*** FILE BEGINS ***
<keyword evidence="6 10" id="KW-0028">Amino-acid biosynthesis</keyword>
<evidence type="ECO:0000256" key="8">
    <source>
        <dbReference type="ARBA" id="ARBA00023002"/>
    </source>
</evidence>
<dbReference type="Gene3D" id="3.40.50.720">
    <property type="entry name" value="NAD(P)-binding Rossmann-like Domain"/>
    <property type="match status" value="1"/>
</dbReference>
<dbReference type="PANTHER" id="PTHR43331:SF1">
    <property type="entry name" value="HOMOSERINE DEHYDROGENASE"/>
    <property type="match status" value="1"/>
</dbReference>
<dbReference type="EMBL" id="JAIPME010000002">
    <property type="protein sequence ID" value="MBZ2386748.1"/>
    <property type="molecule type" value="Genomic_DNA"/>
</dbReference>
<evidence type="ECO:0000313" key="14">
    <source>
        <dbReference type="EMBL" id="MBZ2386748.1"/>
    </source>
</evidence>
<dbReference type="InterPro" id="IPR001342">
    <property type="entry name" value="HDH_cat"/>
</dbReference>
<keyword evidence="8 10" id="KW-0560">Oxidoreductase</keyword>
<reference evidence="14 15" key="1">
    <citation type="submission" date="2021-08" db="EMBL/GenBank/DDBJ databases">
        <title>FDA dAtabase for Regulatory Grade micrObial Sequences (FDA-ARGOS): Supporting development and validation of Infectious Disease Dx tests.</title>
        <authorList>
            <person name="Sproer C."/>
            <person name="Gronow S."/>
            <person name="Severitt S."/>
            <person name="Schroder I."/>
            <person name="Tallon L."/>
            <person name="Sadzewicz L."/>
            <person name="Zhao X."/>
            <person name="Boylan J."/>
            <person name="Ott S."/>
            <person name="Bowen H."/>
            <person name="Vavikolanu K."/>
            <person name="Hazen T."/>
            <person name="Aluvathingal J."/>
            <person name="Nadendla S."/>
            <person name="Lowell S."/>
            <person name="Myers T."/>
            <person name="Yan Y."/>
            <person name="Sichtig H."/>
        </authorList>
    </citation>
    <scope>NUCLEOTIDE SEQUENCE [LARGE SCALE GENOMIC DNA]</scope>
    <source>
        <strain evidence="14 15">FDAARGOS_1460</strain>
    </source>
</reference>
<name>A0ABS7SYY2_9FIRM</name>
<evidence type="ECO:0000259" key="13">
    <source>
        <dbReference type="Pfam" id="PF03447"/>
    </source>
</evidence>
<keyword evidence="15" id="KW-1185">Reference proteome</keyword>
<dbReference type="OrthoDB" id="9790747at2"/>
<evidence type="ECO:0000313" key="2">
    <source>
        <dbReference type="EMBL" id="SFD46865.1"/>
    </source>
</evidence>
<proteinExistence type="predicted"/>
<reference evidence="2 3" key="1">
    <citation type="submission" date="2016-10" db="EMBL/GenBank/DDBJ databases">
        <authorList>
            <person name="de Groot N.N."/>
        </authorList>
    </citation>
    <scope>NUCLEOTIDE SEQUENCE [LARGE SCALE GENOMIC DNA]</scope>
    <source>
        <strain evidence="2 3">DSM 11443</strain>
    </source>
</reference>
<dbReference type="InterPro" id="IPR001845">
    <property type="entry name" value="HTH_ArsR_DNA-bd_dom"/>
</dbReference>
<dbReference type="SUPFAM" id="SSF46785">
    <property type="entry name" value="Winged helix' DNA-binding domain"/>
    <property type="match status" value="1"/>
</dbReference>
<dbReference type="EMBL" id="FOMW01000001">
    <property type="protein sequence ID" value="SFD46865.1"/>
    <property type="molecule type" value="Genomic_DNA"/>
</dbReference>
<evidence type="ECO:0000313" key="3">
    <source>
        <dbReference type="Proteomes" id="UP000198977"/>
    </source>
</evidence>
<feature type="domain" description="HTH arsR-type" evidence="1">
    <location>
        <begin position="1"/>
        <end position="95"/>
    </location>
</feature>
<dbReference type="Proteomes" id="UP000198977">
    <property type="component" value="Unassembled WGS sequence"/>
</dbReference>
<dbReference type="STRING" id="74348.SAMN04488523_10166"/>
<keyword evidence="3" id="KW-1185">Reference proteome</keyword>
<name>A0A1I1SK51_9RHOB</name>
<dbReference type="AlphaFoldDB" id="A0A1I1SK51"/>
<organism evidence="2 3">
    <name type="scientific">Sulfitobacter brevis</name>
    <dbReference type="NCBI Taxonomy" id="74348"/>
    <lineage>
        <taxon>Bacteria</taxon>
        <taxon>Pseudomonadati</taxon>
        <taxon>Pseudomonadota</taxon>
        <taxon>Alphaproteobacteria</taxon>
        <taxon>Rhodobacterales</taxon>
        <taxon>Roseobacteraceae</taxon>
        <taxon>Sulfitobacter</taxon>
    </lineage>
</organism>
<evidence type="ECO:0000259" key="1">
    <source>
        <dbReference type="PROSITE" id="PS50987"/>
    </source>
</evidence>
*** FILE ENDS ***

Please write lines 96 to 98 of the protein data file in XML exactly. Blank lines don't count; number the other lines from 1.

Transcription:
    </source>
</evidence>
<feature type="domain" description="HTH arsR-type" evidence="1">